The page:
A former leader of Hong Kong was sentenced Wednesday to 20 months in prison for misconduct after failing to disclose plans to rent a luxury apartment for his retirement from a businessman applying for a broadcasting license, the AP reports. It was a stunning downfall for Donald Tsang, 72, who served as Hong Kong's leader, or chief executive, from 2005 to 2012. He becomes the highest-ranking official sent to prison for wrongdoing in the Asian financial hub, which prides itself on a reputation for clean governance. "Never in my judicial career have I seen a man fallen from such a height," Justice Andrew Chan said as he handed down the sentence in Hong Kong's High Court. Tsang showed little emotion as the sentence was read out in a packed courtroom; his wife said he plans to appeal.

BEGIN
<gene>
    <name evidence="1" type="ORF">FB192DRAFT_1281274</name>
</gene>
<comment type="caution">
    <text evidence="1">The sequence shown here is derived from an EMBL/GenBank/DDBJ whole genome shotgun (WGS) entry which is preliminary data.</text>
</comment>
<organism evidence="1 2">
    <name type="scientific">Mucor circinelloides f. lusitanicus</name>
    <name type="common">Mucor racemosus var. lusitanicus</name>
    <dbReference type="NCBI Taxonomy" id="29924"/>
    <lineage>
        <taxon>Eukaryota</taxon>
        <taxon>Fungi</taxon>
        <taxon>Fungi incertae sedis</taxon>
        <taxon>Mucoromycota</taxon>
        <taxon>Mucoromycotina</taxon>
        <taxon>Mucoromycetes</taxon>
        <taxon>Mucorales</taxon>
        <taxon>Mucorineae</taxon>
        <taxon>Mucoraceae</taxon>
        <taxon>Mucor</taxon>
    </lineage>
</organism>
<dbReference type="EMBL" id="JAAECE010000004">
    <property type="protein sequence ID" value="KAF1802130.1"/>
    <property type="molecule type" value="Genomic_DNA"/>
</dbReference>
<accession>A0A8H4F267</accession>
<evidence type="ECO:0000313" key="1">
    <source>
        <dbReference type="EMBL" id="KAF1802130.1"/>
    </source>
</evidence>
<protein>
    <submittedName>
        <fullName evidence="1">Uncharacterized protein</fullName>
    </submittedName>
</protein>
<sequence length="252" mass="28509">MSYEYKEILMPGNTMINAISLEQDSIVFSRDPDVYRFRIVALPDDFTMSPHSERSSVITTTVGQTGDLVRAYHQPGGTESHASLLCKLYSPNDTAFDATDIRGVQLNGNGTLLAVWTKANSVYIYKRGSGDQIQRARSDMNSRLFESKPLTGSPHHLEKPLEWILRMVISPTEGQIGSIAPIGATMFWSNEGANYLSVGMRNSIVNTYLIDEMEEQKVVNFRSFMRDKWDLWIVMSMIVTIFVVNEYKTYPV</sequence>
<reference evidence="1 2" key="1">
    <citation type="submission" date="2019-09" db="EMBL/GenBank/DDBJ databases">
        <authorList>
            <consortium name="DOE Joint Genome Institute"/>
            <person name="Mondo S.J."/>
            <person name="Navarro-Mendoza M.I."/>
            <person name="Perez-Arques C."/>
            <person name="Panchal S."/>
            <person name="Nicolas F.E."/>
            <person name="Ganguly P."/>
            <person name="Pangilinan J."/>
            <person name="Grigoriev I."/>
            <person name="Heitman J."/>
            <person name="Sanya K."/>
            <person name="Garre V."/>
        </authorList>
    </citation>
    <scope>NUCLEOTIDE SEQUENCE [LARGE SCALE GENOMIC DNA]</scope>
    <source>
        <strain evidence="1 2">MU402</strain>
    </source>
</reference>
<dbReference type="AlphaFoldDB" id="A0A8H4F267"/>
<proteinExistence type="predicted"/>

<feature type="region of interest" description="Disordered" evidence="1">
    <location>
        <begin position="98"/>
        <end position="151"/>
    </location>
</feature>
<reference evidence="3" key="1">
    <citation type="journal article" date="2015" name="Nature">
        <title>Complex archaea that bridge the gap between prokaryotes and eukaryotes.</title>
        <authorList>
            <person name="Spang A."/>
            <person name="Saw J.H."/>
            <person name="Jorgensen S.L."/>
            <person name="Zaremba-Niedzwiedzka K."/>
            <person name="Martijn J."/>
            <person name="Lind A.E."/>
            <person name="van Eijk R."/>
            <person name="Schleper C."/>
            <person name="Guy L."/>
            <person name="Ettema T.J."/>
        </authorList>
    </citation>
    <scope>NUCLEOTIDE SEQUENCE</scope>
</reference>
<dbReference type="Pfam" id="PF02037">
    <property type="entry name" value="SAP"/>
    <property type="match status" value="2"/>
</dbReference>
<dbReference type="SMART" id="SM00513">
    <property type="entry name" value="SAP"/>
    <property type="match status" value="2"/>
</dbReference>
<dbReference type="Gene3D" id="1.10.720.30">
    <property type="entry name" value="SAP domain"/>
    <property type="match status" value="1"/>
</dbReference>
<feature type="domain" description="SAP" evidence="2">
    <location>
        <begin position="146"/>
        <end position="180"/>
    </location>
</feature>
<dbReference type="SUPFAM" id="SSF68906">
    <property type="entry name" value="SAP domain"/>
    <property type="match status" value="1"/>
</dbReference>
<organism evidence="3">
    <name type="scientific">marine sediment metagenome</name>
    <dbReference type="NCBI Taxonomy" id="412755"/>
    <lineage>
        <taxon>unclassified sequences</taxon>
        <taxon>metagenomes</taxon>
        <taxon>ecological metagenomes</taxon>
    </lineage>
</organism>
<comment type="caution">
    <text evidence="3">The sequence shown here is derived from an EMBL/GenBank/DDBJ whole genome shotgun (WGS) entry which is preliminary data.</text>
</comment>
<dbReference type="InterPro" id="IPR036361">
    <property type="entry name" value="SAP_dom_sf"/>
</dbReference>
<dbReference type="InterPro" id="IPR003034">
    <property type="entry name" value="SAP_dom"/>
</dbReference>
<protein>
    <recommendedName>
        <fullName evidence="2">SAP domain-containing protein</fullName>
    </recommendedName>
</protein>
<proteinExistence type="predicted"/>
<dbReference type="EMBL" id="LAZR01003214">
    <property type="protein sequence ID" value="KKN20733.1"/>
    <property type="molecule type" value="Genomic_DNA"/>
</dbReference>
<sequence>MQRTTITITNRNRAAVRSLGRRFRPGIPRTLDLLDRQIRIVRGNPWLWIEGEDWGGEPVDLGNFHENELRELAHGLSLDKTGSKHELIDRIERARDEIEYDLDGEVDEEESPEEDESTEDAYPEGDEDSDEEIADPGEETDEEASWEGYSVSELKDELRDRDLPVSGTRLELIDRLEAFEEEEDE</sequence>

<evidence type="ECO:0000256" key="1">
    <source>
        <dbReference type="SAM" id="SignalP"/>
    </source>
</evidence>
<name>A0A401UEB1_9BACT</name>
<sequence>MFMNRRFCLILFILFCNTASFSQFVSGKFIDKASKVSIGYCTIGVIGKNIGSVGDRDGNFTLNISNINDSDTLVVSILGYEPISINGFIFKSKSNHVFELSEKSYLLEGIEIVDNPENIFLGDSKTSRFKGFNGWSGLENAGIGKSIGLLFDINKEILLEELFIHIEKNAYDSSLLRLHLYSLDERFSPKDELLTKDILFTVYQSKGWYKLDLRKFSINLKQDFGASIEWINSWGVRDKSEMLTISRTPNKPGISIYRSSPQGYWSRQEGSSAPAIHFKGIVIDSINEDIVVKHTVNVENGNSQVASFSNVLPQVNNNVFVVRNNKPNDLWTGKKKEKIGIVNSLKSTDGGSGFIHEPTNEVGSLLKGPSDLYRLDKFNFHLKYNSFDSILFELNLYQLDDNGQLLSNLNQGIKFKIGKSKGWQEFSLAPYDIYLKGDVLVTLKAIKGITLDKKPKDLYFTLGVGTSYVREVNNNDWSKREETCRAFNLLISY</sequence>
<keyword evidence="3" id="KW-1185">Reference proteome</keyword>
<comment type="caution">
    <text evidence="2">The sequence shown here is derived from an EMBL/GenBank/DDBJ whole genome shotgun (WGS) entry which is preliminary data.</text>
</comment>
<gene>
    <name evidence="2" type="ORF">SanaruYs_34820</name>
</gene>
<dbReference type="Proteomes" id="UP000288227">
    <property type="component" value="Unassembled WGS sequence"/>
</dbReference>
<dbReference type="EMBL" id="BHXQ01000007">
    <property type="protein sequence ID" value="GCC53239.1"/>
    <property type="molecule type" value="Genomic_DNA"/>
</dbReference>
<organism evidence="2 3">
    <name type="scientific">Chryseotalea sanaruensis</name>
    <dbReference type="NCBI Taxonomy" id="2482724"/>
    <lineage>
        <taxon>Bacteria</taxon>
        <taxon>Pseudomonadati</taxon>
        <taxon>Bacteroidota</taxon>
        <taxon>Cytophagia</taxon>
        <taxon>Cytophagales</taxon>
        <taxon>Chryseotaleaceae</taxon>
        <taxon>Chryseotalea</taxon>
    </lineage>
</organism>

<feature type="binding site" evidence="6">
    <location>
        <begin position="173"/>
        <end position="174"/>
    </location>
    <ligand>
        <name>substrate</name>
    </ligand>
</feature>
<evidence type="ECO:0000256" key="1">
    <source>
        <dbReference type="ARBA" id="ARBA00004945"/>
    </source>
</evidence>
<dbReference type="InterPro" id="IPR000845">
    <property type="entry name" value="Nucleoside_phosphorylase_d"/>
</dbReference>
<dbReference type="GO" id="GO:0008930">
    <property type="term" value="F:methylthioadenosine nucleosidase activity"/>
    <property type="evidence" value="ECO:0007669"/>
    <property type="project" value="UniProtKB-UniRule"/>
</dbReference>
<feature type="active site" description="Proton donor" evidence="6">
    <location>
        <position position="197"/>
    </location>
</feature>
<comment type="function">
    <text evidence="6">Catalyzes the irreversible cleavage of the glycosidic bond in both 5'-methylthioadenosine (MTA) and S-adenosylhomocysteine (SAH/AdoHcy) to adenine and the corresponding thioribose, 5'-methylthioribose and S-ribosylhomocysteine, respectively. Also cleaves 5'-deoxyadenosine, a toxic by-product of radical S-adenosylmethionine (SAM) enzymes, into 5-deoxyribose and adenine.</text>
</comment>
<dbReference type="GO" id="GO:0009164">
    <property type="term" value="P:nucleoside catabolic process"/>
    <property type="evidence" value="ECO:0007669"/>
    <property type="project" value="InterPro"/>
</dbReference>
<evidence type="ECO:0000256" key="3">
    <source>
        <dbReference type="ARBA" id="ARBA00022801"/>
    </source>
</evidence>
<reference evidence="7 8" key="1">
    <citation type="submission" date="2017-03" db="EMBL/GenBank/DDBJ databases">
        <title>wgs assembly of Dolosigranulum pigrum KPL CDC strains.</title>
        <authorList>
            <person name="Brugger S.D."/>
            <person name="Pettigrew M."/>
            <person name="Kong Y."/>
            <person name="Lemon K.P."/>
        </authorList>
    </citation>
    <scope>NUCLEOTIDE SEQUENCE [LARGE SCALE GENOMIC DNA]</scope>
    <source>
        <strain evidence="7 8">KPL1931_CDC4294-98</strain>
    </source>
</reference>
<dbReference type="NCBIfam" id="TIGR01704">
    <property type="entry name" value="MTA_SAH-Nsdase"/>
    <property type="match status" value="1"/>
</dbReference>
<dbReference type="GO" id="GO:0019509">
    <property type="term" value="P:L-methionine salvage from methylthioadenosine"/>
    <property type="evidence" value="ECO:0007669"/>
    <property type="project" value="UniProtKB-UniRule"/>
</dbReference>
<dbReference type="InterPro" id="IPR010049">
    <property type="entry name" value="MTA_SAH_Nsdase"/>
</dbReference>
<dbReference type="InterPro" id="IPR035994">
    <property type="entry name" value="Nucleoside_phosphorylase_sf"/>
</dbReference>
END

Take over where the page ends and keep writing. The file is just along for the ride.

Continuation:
Jurors ruled 8-1 he committed misconduct when he failed to disclose that the penthouse in neighboring Shenzhen in mainland China was owned by a businessman whose company was applying for and ultimately granted a digital radio license. Willy Lam with the Chinese University of Hong Kong tells Time the case is "particularly relevant today" as the reach of Chinese businesses claws deeper into the semiautonomous territory. "Despite the anti-corruption campaign in China after Xi Jinping came to office, corruption is still a way of life for many Chinese businesspeople," he says. Time notes Tsang is not the only chief executive in the hot seat: The current one, Leung Chun-ying, is being investigated over allegations he accepted $6.4 million from Australian engineering company UGL in 2012. (Read more Hong Kong stories.)